Investment disclosure and notice requirements
The increased attention being given to fee transparency due to new disclosure regulations presents plan sponsors with a valuable opportunity to help participants make more educated decisions about their retirement plans. And it’s clear that the spirit of the disclosure requirements puts the best interests of participants at the forefront of a sponsor’s concerns. Importantly, failure to provide these disclosures could result in a breach of fiduciary duty. Further, it could expose your plan fiduciaries to both professional and personal liability if a participant can show losses related to your failure to disclose required information. Your required participant investment disclosures include:
QDIA notices. If your plan offers a Qualified Default Investment Alternative, you must provide both initial and annual notices detailing the circumstances in which default investments will be made on participants’ behalf, their right to direct the investment, a description of the QDIA, transfer rights to other plan investment options and where to get information on the plan’s other investment options.
Investment option changes. Many plan sponsors are simplifying their plan investment menus, consolidating vendors, and considering the addition of lifetime income options. These types of changes can help make your plan run more efficiently and be easier for employees to understand. You are also required to give your participants advance notice (at least 30 days) of any changes to the plan’s investment lineup and/or any blackout periods that may limit their ability to execute transactions in their accounts.
Quarterly benefit statements. These must include all transaction activity within participant accounts (e.g., deferrals, fees, withdrawals, etc.) as well as the allocation of their account balance and future deferrals by asset class and other relevant information.
Annual vesting disclosure. You must let your participants know the vesting schedule of any employer contributions and what percentage of their workplace savings plan is currently vested.
At a minimum, you must provide your participants with educational materials that help them understand the investments available through your plan, including the risks, transfer policies and liquidity restrictions, as well as objectives and fees. Ongoing, a best practice would be to provide educational materials and tools that help them learn basic investment concepts such as risk and return as well as the importance of asset allocation and diversification. Whether you provide this education through newsletters, fact sheets, seminars, or electronic and print publications, remember the end goal is to help your employees take control of their investment decisions.
Keep in mind that it makes good sense to provide information that is appropriate to the different life stages of your participant population. How people think about their finances changes at every stage of their financial journey. The more you know about your participants, the easier it will be to provide the personalized, objective guidance they need to achieve financial well-being.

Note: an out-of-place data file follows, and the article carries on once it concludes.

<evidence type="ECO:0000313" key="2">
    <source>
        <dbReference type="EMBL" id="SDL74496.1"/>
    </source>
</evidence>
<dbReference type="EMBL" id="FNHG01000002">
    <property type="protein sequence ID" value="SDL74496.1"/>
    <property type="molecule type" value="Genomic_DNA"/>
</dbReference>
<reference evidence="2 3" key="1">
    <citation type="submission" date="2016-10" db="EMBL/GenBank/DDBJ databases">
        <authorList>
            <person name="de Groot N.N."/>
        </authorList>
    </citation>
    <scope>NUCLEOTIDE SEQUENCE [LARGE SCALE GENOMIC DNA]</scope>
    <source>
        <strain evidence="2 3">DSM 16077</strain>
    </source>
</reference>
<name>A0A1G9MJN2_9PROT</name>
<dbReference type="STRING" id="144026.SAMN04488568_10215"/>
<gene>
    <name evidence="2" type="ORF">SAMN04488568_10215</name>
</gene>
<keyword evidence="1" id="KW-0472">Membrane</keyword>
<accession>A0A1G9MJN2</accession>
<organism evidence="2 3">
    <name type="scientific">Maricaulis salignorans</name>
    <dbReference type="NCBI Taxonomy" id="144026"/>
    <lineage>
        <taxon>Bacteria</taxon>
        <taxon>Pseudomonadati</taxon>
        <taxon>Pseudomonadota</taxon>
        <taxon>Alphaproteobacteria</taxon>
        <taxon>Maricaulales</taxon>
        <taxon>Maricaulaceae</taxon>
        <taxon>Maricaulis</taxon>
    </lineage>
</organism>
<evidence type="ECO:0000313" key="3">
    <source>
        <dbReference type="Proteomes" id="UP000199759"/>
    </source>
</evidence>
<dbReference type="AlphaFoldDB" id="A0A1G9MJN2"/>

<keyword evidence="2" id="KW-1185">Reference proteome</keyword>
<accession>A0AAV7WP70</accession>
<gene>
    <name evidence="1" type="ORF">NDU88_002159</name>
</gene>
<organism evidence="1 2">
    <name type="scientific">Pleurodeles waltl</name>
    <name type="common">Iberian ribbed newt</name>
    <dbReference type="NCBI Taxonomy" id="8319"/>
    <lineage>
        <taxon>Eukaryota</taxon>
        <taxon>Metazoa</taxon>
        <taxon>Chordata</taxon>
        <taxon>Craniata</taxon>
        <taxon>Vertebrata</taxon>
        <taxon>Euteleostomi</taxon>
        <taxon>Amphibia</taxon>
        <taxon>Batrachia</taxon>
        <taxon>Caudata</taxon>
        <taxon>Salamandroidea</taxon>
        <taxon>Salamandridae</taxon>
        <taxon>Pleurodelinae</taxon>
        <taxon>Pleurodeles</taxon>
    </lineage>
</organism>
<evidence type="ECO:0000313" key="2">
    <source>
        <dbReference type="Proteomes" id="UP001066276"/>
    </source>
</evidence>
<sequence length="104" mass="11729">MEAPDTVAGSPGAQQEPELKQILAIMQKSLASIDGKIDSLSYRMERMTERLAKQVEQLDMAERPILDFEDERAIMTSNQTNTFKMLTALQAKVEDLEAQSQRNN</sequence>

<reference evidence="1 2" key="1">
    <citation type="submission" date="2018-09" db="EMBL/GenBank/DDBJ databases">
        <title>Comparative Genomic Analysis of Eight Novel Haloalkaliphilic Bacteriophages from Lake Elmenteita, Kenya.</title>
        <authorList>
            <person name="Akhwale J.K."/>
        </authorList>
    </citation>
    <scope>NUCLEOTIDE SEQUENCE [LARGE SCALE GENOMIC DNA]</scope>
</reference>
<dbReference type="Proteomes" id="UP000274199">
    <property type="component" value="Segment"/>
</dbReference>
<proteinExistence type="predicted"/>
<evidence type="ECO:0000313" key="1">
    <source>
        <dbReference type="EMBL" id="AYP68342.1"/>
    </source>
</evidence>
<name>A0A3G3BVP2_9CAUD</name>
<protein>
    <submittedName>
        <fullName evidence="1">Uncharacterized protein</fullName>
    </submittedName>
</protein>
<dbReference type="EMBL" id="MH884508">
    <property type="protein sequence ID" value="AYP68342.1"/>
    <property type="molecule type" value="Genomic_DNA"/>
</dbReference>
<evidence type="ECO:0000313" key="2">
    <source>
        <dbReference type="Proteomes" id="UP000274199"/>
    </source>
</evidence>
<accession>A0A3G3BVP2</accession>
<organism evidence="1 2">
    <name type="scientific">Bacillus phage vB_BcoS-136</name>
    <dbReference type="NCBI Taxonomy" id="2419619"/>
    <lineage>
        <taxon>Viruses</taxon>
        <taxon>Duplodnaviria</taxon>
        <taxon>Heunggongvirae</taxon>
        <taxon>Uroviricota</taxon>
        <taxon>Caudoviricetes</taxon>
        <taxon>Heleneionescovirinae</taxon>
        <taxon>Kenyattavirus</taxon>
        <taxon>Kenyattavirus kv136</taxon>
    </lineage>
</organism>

Remember to document the communications you’ve provided, the results of any campaigns, and attendance at any group meetings or individual appointments.
Although plan sponsors have always been obligated to monitor the reasonableness of plan fees, under the DOL’s new 408(b)(2) disclosure requirements, you now face new challenges to ensure that you’re not spending more than you should. Here are some ways to make sure you pay a fair and competitive price for the retirement plan services you receive:
For a comprehensive discussion of plan sponsor requirements under the new fee disclosure rules — and for access to articles, calendars and tools designed to make compliance easier — visit the TIAA-CREF Fee Disclosure Center at tiaa-cref.org/plansponsors.
In general terms, the new rules are designed to help participants make more informed investment decisions. The rules also require that you provide your participants with sufficient information about the plan and its investment options by August 30, 2012 (for calendar year and most other plans) and annually thereafter. Specifically, you must distribute the following information to your participants initially and on an ongoing basis:
Plan-related disclosure – information about your plan structure (i.e., investment options including brokerage windows), administrative fees and individual transaction expenses.
Investment-related disclosure – information about your plan’s investment options, including historical performance information, benchmark performance and expense information in a comparative chart that makes it easy for participants to compare their choices.
The plan and investment information must be provided on or before the date an employee or beneficiary can direct an investment under the plan. Note too that participants must receive information each quarter that describes any fees that were charged directly to their accounts. If any items listed in the disclosure are changed, participants must receive notification at least 30 days in advance.
Additionally, you must make available an investment website to provide supplemental investment information. Again, more information, guidance and tools about these important new regulations can be found in our Fee Disclosure Center at tiaa-cref.org/plansponsors.
In the next issue of our Fiduciary Responsibility Series, we will address fiduciary mistakes related to investments.
Visit tiaa-cref.org for more in our Fiduciary Responsibility Series and how fiduciaries can address the challenges they face.
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TIAA-CREF Individual & Institutional Services, LLC and Teachers Personal Investors Services, Inc., members FINRA, distribute securities products.